"Let the wife make the husband glad to come home,
and let him make her sorry to see him leave."


Oliver's first blueberry picking trip happened to be picking berries that will one day very soon become celebration pies for his first birthday!

I think he ate as many as I picked.
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"If you want to change the world, pick up your pen." ~Martin Luther

#1 Fetal movement.

Well, that was easy. It's daunting at first, the thought of writing down one thousand things I love and am thankful for. I pen the first thing that comes to mind. Not surprising since the sporadic kicks and jabs of an infant ready to emerge are more impossible to ignore than the light at the end of the tunnel. But, what a way to being my list. I look at that simple statement of thanks and wonder at it. Despite all the pain and discomfort it causes me, could it really be a blessing? The miracle of new life inside, begging to meet me face to face! Wow. This list could be really amazing.

#46 Morning in the baby's east-facing bedroom.
#51 Welcome home kisses.

When I was first given the idea of the list, I had not read Ann Voskamp's book, One Thousand Gifts. Now I'm reading it, and I recommend it to you. It's life-changing. She has a way of wrapping her captive audience up in her life so completely that there's no choice but to laugh with her joy and weep with her pain. She communicates truth so clearly and simply that one can't help but resolve to walk away and sin no more. There is so much comfort and challenge in what she has to say.

#56 A stubborn carnation growing, blooming through the frost.

Any speed seems like crawling from one to one thousand, but I feel like I'm growing by leaps and bounds.
I'm so amazed by the life lessons we can receive from such seemingly insignificant, everyday occurrences.
I look at #116: hot fresh bread slathered in butter and honey. The whole life of a loaf. The mixing of all the ingredients; just the right amount of yeast to grow, enhancer to strengthen, honey to sweeten, flour to sustain, oil to soften, salt to enrich, and water helping it all make sense. It is kneaded to just the right strength and elasticity and then put into the oven, the refining fire. The bread of Christian life, well spread with the bitter-sweetness of the Lord giving and taking away.  If we withdraw and keep to ourselves, we become rancid and moldy, a curse. The taste of our lives is undesirable. But to give ourselves up for the benefit of others and allow the work the Lord has done in us to work in others, they are sustained by our selflessness and we are satisfied. And all I did was make bread.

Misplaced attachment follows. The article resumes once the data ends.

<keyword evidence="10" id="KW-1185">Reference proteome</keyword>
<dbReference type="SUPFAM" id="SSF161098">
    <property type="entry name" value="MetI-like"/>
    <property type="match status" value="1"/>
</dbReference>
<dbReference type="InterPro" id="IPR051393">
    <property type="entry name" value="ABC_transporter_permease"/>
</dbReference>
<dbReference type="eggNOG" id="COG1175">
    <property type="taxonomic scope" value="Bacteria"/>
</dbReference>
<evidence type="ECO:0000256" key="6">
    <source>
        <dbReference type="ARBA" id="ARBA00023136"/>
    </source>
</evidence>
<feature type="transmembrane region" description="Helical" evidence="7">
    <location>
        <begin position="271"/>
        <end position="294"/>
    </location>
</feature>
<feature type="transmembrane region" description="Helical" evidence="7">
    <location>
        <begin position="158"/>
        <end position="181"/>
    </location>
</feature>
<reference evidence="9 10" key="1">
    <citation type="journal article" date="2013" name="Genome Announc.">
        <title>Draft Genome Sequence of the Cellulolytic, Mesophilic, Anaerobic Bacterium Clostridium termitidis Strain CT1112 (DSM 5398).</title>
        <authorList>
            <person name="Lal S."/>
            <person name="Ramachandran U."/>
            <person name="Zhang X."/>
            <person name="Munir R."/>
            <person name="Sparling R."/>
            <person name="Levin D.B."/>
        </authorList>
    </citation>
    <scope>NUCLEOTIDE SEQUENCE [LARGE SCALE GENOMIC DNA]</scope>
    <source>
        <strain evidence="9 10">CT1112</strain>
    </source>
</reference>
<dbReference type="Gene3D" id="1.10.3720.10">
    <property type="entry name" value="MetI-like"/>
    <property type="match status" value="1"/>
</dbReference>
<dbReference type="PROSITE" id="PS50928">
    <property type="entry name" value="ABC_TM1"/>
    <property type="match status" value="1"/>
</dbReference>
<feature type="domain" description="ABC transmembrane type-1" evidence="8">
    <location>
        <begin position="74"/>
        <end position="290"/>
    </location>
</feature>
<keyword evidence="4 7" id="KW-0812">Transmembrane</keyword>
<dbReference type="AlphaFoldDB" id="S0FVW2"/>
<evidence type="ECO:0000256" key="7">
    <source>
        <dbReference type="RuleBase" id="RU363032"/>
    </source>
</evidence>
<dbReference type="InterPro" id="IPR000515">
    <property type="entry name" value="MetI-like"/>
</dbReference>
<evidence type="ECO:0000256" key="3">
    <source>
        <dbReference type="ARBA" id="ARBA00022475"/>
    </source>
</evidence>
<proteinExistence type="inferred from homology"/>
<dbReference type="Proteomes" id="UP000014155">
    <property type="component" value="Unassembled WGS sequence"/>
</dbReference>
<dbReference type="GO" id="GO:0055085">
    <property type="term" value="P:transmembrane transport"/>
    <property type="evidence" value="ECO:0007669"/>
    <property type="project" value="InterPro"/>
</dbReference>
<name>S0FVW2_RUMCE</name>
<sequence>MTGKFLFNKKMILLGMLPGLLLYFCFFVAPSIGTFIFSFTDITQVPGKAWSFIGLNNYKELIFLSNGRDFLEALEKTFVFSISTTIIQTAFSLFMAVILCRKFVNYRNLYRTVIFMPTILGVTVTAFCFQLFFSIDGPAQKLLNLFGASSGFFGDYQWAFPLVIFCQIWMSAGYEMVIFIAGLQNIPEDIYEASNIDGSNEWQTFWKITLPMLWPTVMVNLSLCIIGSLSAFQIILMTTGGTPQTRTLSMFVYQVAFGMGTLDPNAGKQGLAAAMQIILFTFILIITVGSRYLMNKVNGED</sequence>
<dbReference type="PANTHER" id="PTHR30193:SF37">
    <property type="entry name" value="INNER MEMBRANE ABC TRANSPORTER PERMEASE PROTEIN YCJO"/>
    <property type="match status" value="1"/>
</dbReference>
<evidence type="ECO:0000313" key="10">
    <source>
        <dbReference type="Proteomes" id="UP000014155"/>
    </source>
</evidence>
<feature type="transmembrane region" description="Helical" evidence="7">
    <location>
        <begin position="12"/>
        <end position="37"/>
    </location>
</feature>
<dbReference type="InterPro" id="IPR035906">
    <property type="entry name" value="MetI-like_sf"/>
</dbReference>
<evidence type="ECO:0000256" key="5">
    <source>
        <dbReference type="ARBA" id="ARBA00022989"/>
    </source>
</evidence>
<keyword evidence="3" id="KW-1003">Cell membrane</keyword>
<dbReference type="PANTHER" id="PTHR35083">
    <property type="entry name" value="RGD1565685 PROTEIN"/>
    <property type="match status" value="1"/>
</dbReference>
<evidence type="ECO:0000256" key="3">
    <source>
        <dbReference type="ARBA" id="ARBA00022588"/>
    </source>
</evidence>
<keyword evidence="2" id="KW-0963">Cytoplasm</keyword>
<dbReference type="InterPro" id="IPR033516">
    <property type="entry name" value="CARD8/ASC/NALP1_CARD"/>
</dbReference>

#118 Apple butter season.

Imagine someone gives you a gift, and you receive it without giving any sign of your gratitude toward it, or better yet, not feeling anything at all and unashamedly passing it by. Now see yourself walking down the street and not stopping to hear the birds sing, or breathe the fresh air, or admire the patterns the sun makes on the grass as it dances through the trees. Gifts. How could you?! Be ashamed. I know I am.

#84 Ruby red grapefruit.

One thousand things to love. One thousand ways to pray. One thousand means to joy. One thousand details to finally be noticed and acknowledged and treasured. So start writing. You'll surprise yourself with the ease with which you find things to be thankful for. In fact, I'm now convinced that one thousand won't cover them all, so I'll keep writing. It doesn't follow, however, that each thing must be different. Sometimes my heart is so full with the blessings of a thing that I can't help that it keeps showing itself on the page.

'My husband's love' continues to scrawl itself out in a little prayer of thanksgiving, again and again.

The act of writing down is so satisfying, and has a way of ingraining in your heart the truth of your words. Writing in school helped me understand the material better. Writing my list, helps me understand my God.

So start writing. Just start with one.

#106 Candlelight.

I can't decide whether or not I miss being pregnant.



Grace. Joy. Thanksgiving.
4 August 2011. 12:35 am. I awake, like every very pregnant mother, to empty my golf ball-sized bladder. Again. It does't help retention that there's a watermelon-sized fetus diving headfirst onto it. Impossible to drink anything and sleep. I need both.

40 weeks, 3 days. I'm enormous, and I don't just feel that way. Originally 5' 2" and 120 lbs. I sigh. I surpassed my husband 30 lbs ago. How does someone as little as me get so huge? I can't just measure normal either. No, my uterus has to be a a grand 43 cm instead. I look like the letter "B" with an over-drawn lower hump. I crawl back into bed thinking, God thought of everything. Women need to experience month #9 so that they'd be willing to go through anything, anything to get that baby out. If it wasn't for this body pillow... I drift.